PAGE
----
According to Faucon (par. 2), oil prices have been on the increase and the situation is expected to worse in the second half of 2012 with the increasing demand. The main competing markets for this product as analyzed in the article are those from Asia, Europe and in the United States. With decline in supplies from other oil producers like Sudan, Nigeria and Yemen, the effect on the prices is likely to take a huge turn according to the Energy Information Administration of the United States, the global consumption of liquid and oil fuels must increase by almost 1.3 million barrels each day by the time the third quarter reaches. However, there will be a decline in supply of about 310,000 barrels each single day by this time.

This article relates to the topic on Supply and Demand price Determination in competitive Markets that we covered this semester. The number of producers in the market affects the supply in the sense that a decline in producers and producer levels will decline the supply. A declining supply while the demand is high translates to increased prices for the oil product as highlighted by Faucon. A severe decline in supply as anticipated in the second half of 2012 will see increased trade barriers amongst the competing markets. The article by Faucon is essentially about the changing oil supply and demand that is feared to cause price increment for the same product.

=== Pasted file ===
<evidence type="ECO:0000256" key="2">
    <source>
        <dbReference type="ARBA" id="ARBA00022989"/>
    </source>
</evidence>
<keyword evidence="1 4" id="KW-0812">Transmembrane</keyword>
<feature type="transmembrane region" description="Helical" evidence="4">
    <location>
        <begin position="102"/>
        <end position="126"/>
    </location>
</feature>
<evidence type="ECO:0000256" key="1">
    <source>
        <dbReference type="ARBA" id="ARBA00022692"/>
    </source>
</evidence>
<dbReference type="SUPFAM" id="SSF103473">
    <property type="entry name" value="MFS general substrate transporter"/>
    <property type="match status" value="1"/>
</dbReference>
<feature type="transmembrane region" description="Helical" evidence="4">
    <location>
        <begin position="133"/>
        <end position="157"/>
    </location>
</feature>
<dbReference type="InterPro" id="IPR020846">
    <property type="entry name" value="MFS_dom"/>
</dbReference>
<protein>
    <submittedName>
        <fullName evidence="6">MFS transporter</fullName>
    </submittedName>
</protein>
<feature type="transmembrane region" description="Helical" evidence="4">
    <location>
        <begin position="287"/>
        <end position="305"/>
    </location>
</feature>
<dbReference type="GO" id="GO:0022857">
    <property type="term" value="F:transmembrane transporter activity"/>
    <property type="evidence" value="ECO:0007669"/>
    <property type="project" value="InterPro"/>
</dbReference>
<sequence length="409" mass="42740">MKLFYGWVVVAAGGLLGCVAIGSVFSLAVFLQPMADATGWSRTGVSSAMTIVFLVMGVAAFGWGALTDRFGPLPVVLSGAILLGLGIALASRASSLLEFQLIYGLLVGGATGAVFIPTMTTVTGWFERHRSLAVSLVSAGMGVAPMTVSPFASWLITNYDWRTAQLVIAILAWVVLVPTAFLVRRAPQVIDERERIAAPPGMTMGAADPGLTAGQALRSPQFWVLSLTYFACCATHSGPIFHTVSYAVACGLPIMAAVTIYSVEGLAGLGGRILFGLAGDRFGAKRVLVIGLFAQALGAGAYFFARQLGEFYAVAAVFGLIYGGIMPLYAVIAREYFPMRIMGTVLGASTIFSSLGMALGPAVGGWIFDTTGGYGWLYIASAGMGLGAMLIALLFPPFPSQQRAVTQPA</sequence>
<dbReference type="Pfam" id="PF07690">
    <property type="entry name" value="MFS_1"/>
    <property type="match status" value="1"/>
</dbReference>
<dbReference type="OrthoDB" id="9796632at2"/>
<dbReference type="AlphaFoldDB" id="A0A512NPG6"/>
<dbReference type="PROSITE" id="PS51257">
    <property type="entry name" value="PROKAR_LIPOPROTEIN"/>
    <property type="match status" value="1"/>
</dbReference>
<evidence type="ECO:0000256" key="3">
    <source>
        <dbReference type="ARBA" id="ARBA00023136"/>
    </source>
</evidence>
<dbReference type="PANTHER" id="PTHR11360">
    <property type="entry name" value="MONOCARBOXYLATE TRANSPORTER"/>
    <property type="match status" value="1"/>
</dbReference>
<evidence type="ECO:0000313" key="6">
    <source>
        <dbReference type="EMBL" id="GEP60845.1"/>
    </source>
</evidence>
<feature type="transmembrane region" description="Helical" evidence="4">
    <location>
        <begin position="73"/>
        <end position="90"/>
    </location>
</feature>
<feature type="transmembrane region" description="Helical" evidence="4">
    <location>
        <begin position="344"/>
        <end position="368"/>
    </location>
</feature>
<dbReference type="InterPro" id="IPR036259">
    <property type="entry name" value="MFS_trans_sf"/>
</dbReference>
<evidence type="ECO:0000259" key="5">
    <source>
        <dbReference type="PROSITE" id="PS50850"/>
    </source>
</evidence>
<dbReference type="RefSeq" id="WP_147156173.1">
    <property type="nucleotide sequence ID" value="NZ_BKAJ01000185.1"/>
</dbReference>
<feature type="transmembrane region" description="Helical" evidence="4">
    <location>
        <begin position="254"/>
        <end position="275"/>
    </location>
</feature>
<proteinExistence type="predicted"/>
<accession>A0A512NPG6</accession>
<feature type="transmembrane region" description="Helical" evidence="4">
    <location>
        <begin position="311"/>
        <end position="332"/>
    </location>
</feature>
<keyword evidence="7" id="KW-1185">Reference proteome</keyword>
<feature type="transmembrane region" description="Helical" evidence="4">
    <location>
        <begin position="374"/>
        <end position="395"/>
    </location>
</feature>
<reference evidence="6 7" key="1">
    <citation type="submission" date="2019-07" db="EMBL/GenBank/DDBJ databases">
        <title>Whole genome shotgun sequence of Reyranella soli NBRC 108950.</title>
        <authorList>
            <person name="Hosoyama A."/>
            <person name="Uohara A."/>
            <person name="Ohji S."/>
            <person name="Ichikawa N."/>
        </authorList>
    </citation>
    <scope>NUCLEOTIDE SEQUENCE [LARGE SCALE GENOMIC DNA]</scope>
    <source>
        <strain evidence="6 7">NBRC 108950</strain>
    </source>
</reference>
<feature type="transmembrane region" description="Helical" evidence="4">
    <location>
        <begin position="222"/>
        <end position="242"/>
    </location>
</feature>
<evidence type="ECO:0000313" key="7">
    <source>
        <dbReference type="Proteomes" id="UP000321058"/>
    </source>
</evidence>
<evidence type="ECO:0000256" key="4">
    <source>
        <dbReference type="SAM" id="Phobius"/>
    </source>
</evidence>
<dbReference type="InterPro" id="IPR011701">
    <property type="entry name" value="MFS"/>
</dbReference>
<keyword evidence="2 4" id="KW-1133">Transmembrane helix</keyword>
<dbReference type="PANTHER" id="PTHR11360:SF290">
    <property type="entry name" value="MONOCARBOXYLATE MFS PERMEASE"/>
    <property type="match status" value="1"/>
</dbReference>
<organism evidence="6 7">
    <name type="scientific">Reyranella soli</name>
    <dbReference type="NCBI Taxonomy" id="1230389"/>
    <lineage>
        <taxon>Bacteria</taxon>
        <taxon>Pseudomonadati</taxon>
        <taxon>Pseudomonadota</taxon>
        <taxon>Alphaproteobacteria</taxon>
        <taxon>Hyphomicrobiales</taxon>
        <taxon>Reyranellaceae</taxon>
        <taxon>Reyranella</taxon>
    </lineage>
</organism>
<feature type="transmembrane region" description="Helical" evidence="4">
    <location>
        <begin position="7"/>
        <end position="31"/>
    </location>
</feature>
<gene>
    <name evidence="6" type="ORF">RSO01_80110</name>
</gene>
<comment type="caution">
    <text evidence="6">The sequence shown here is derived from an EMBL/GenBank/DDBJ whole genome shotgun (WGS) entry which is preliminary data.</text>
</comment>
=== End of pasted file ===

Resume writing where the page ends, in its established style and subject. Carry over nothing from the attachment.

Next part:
Oil has been on high demand across the globe. Owing to this state of demand, the buyers will always be willing to pay these elevated prices for oil in order to compete favorably with the rest who still want the same product. The sellers undoubtedly are more than willing to oblige with the increasing prices. The scenario presented in this article shows very many buyers and sellers in which case, none of them on their own influence the oil prices in the market. This essentially demonstrates how supply and demand determines price in competitive Markets.

Looking at the situation highlighted in this article, I personally believe that prices of goods and services in the market will increase. With rising fuel prices, transportation cost of goods and costs incurred in the transfer and delivery of services will escalate. Generally, life will become hard for the consumer. Therefore, general consumer spending will be reduced proportionally the same.    

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